Talk about some pretty children. In my opinion, they all look like their mother. C, in particular, the middle girl, seven years old, has long, thick, wavy, black hair, and grown women would kill for her coloring. C, in particular, decided that she was in love with me on Sunday. Throughout the day, I was sittin somewhere, at the table, in the living room, anywhere, minding my own bidness, and C deliberately positioned herself in front of me and then perched herself on my knee. After the third time, I said, "You plant that thang anywhere, don't you?" and she responded, simply, "I love you." Throughout the sitting on my lap, the child would rearrange herself, off and on, for maximum comfort (hers, not so much mine, love notwithstanding), wiggling here and there, throwin her arms around my neck, etc. She smelled like Johnson and Johnson's Baby Oil and weighed more and more every minute. She's a heartbreaker.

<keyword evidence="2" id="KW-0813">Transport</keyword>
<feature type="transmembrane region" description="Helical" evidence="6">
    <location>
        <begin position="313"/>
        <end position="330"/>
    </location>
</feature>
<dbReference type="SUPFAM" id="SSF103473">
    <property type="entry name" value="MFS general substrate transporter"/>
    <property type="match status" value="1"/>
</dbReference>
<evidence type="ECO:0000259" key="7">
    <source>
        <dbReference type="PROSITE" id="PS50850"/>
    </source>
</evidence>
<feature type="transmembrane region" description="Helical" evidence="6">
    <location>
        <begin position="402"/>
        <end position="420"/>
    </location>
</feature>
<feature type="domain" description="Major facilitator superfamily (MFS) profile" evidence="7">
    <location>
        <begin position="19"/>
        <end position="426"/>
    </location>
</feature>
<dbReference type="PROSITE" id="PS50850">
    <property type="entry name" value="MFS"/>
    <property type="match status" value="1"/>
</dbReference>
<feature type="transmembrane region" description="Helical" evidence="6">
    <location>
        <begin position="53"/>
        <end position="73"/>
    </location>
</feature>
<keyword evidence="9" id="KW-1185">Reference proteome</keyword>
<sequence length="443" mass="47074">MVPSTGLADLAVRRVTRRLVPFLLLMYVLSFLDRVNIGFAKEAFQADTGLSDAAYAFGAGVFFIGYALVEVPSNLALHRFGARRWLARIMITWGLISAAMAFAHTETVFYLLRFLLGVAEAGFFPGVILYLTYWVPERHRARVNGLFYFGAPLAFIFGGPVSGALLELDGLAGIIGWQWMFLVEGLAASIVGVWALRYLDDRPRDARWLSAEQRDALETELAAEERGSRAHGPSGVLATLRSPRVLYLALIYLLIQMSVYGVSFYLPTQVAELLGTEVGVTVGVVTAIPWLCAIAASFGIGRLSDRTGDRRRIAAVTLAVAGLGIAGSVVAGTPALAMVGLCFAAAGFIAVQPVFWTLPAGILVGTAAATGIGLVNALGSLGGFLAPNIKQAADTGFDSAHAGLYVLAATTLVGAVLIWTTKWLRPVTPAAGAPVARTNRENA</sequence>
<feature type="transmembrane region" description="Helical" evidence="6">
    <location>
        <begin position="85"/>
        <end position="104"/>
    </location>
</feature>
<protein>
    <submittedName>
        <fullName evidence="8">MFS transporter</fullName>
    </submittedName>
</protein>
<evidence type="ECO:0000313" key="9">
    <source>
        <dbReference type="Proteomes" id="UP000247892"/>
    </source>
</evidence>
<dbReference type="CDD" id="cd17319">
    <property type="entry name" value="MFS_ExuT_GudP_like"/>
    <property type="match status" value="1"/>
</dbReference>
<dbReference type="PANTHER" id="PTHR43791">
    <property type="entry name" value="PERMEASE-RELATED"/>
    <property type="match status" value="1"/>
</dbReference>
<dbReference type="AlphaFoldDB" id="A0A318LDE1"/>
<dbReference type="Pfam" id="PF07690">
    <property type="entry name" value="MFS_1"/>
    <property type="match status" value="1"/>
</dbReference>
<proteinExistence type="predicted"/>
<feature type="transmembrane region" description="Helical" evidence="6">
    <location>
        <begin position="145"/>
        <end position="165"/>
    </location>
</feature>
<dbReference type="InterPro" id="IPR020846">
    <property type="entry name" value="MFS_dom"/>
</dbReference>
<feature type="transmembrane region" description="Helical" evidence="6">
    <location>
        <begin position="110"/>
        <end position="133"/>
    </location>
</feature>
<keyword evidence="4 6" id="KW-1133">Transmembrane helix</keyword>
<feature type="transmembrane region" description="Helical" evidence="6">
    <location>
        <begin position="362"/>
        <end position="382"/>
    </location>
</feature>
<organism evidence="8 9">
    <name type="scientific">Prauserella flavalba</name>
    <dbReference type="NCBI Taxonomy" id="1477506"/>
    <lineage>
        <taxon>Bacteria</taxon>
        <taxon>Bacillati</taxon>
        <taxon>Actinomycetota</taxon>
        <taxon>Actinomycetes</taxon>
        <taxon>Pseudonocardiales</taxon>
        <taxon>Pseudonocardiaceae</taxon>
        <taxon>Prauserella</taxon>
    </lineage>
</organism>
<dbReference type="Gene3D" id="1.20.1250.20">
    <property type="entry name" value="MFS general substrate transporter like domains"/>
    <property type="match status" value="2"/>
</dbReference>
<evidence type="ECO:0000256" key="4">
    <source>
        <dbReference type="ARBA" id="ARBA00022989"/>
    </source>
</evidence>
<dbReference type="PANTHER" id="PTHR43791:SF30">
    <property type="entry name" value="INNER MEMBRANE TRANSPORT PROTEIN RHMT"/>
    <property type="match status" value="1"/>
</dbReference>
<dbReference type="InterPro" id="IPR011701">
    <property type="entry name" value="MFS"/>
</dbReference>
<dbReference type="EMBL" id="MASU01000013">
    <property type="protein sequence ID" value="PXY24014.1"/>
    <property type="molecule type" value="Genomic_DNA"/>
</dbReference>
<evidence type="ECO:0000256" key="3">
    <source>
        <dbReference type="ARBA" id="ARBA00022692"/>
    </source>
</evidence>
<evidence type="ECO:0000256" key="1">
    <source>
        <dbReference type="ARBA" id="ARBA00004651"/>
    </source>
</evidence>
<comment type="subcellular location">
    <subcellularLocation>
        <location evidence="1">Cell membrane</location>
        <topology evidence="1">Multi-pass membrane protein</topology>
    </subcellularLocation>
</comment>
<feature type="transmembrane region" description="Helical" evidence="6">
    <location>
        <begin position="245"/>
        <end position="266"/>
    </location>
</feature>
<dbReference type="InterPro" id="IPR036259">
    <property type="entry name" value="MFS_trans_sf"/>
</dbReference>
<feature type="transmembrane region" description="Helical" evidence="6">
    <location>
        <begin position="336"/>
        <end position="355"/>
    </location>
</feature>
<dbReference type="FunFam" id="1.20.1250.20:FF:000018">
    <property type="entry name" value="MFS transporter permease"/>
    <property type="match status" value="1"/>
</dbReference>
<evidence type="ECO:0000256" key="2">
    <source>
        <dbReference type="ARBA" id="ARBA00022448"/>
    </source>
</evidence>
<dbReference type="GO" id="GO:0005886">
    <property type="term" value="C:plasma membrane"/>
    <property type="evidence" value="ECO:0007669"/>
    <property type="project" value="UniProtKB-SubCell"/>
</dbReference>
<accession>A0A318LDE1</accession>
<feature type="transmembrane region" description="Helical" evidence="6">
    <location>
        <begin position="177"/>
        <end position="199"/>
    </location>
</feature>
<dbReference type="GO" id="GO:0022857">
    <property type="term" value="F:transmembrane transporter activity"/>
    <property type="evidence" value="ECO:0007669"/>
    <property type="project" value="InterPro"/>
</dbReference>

But all of them were so well-behaved. Even Hector, Jr., the baby, who used to be a hell-raiser. On Sunday afternoon, he did what he was told --the first time-- and kept smiling (in my opinion, mostly because, while supper was readying, Juice and Goobs were chasing him around outdoors). K, a middle-schooler, was watching TV at one point, but when her mother came from the kitchen to say something to the other grownups, K put the TV on mute and kept it there till her mother stopped talking and left the room. C wanted Papi to help her with her birdhouse kit, but Hector told her that she needed to be sociable: "That kit's a one-man thing. We have company." C then contented herself with planting herself on my lap or running around outdoors with her sister, her brother, and my girls.